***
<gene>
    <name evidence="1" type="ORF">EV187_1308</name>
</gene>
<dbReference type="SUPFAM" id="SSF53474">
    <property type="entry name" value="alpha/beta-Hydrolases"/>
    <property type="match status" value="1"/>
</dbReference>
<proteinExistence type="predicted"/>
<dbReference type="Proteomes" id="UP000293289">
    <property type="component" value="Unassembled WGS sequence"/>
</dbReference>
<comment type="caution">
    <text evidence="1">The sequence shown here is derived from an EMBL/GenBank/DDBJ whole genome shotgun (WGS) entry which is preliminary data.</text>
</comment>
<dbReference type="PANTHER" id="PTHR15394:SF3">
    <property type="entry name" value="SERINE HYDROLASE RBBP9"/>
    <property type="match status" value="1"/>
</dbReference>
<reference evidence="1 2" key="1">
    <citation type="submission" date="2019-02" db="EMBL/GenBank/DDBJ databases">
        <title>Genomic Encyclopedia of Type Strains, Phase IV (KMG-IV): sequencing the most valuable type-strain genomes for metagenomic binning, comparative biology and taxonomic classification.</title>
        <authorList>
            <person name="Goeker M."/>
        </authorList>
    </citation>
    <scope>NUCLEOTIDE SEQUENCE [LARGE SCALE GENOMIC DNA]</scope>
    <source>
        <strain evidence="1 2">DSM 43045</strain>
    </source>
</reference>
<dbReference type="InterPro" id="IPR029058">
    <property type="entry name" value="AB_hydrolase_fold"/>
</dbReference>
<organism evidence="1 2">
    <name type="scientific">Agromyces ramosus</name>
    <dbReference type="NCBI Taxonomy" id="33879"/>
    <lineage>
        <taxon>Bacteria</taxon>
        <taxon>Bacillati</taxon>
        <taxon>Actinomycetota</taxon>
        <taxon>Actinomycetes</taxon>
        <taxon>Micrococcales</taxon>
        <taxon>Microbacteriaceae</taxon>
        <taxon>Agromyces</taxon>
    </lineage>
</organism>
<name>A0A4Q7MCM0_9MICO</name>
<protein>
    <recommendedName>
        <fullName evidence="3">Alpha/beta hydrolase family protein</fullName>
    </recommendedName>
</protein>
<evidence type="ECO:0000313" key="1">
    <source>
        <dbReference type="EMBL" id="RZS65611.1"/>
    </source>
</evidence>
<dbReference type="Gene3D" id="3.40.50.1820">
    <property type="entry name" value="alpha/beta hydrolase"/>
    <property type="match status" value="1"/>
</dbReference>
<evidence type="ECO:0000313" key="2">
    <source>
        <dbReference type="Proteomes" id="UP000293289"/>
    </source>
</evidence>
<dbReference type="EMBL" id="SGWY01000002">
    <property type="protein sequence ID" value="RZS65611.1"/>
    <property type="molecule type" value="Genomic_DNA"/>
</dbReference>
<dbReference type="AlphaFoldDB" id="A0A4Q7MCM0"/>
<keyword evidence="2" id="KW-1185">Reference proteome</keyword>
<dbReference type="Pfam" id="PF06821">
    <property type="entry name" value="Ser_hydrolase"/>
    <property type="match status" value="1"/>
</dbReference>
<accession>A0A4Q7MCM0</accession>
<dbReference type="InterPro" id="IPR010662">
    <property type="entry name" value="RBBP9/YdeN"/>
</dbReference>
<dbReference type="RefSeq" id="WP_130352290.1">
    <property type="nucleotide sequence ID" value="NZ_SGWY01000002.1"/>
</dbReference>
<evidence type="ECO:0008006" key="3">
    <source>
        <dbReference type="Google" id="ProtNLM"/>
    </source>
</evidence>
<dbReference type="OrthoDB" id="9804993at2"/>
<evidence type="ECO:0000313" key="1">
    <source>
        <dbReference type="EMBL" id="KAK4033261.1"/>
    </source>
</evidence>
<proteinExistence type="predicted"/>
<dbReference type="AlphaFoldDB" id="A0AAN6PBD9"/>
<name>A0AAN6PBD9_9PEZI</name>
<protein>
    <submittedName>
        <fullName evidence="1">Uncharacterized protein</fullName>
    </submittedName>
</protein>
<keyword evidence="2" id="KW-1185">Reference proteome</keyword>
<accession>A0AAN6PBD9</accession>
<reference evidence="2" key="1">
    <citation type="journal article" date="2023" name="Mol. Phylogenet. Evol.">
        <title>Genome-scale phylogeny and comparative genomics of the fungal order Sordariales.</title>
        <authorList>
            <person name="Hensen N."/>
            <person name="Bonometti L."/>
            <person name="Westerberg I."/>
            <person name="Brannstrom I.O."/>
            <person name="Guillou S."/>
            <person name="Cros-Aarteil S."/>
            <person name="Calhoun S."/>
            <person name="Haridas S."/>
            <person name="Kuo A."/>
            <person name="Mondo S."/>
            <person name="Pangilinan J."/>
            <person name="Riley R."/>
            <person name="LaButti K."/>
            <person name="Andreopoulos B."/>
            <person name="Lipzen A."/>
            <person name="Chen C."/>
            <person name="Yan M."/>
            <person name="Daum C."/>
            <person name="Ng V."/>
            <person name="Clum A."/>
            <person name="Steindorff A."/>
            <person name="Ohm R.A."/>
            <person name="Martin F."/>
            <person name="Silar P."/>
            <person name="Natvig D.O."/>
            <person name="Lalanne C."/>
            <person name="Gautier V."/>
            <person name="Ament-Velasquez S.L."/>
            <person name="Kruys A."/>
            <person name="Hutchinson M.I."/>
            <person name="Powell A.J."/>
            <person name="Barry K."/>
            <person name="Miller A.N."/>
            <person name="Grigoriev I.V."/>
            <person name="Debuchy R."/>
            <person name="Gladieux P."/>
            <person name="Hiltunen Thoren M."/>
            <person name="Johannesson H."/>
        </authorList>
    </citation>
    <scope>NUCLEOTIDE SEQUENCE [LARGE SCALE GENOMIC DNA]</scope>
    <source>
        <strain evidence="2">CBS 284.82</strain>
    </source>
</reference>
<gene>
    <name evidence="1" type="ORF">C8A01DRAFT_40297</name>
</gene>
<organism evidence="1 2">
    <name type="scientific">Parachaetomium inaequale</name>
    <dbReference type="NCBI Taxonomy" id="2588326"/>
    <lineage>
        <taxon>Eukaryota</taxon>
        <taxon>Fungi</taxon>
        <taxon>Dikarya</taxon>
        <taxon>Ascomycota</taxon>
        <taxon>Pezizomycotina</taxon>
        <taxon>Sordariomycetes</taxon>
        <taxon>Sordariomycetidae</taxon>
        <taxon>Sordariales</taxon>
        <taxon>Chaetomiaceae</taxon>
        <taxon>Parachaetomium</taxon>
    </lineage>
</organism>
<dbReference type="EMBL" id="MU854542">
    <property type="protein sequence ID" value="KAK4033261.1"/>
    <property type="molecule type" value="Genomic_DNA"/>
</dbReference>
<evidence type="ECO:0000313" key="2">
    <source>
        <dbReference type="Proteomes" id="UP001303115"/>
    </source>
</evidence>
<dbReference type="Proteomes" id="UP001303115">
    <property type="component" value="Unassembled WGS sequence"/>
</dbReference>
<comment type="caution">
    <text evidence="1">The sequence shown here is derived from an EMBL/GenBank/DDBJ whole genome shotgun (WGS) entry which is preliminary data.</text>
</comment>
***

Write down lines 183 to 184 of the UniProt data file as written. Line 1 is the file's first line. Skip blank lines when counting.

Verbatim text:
    <property type="component" value="Unassembled WGS sequence"/>
</dbReference>